Beach closings and health warnings due to pollution declined last year even as local officials were more vigilant in monitoring shorelines for problems, an environmental group reported Wednesday.
The number of beach closures and advisories in 2002 declined by 9 percent from a year earlier, the Natural Resources Defense Council said in its 13th annual assessment of beach water quality.
Using data from the Environmental Protection Agency and its own information-gathering, the group said there were at least 12,184 closings and swimming advisories at ocean, bay, Great Lakes and some freshwater beaches in 2002. That was down from a record 13,410 closings and advisories in 2001.
Some 87 percent of the closures and advisories were issued because monitoring revealed the presence of unhealthy bacteria with fecal contamination.
The group said California and East Coast droughts last year contributed to reducing pollution-causing runoff, but added that too many beaches still had sewage and runoff problems.
"Most of the closings and advisories are caused by human-caused pollution," said Nancy Stoner, director of organization's Clean Water Project. "What's most disturbing is that local officials have no idea what's causing over half the closures."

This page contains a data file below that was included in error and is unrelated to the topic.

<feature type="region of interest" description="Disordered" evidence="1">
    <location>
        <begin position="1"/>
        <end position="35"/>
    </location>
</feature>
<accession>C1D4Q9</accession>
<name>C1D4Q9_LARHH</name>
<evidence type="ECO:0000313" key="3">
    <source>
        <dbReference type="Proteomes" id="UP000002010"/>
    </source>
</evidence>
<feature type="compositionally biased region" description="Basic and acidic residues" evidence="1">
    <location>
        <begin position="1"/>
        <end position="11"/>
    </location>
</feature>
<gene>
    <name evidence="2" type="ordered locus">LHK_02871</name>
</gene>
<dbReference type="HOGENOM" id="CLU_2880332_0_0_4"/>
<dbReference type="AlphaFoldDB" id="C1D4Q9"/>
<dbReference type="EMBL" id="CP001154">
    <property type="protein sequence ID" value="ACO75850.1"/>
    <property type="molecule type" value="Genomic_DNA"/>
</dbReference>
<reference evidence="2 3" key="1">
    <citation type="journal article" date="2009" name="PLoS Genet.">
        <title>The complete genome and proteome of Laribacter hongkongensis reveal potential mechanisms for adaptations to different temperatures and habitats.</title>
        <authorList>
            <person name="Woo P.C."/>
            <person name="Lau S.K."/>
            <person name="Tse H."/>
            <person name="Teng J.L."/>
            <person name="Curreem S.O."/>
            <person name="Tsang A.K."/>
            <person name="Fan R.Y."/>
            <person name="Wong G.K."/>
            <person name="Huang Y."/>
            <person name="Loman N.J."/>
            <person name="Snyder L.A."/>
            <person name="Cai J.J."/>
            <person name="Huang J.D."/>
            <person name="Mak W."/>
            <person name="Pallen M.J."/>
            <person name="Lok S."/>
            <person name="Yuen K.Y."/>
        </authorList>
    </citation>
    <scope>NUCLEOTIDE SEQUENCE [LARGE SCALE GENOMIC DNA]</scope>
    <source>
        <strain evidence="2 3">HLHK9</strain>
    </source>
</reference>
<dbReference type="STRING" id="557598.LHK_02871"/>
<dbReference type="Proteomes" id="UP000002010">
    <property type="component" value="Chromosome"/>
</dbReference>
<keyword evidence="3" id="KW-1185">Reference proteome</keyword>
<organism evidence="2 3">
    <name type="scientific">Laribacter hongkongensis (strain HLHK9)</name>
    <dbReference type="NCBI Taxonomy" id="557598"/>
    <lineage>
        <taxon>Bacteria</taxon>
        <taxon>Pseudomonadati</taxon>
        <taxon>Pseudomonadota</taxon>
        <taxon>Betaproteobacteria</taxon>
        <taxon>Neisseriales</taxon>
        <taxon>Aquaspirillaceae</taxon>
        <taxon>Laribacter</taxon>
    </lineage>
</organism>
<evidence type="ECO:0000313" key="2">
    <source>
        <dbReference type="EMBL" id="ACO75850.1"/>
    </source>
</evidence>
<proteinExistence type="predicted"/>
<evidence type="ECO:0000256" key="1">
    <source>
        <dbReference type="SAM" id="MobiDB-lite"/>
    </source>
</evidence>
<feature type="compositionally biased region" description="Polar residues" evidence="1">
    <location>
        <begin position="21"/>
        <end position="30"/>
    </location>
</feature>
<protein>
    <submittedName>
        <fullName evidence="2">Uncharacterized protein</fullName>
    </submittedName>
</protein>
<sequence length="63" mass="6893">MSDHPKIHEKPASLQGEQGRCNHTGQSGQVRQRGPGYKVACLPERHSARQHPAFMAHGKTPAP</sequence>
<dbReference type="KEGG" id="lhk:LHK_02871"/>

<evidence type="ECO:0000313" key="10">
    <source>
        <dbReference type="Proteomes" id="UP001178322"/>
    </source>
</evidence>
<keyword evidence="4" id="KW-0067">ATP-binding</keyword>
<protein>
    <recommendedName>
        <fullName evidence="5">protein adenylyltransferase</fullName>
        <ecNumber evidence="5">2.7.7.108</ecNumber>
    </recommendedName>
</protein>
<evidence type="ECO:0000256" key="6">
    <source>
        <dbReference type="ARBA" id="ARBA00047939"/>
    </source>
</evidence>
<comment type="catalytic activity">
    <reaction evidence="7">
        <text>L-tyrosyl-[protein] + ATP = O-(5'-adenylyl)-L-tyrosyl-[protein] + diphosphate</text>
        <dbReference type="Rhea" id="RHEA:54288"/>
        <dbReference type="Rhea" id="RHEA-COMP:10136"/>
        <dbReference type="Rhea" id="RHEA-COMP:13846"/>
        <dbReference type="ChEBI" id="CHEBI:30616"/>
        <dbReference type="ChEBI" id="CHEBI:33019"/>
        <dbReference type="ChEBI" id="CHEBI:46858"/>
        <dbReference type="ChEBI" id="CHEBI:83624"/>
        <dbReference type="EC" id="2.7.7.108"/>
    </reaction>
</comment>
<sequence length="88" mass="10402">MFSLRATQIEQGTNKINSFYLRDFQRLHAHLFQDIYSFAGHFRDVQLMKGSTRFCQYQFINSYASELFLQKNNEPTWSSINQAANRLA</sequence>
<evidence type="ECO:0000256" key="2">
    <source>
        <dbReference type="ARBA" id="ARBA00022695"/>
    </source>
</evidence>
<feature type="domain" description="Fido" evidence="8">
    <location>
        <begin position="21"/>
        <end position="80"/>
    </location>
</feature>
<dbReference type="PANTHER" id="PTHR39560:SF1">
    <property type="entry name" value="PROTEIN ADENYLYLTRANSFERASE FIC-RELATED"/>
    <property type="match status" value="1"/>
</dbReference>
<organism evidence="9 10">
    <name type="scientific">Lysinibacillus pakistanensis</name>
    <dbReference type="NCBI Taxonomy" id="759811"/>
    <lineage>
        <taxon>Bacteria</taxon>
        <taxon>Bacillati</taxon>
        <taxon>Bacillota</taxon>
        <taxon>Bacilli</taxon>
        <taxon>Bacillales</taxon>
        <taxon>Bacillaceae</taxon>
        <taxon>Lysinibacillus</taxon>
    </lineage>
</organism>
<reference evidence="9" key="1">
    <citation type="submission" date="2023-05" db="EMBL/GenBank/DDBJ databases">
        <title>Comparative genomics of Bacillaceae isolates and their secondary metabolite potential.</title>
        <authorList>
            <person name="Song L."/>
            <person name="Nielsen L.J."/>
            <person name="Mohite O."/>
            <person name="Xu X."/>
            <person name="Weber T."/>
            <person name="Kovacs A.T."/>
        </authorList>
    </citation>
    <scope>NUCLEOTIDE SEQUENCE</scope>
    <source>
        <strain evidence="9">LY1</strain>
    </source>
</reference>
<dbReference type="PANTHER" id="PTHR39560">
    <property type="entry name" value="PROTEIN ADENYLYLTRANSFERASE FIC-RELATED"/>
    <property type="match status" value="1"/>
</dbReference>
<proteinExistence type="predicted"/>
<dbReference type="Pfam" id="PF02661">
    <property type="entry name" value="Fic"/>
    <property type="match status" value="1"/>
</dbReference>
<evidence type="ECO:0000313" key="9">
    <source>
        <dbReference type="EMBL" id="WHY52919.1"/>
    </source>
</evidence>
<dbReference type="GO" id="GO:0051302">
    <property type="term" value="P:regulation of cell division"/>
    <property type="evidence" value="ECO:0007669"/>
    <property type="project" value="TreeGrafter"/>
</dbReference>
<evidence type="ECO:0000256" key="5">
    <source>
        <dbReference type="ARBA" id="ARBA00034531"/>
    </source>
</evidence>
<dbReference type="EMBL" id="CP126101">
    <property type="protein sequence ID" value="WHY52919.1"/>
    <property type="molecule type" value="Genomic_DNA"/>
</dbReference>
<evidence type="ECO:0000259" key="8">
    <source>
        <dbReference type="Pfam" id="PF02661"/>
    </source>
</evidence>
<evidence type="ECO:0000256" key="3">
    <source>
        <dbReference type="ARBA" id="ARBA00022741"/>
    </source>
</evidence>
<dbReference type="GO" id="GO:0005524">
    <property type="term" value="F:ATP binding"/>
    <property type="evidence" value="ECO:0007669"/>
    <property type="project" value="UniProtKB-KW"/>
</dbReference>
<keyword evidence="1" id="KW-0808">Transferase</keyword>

When a source for the beach water contamination was found, it was usually polluted runoff and stormwater, or sewage spills and overflows. Local authorities, however, identified the source of the pollution only 38 percent of the time.
The group also named 55 busy beaches where authorities did not regularly monitor and routinely notify the public when health standards were exceeded, did not use EPA reporting criteria and had a known source of pollution. Among the most popular of them were Lake Nacimiento in California and Frenchman's Bar on the Columbia River in Vancouver, Wash.
The report said California, Connecticut, Delaware, Illinois, Indiana, Iowa, Massachusetts, New Hampshire, New Jersey, New York, North Carolina, Ohio and Pennsylvania monitor their beaches the best.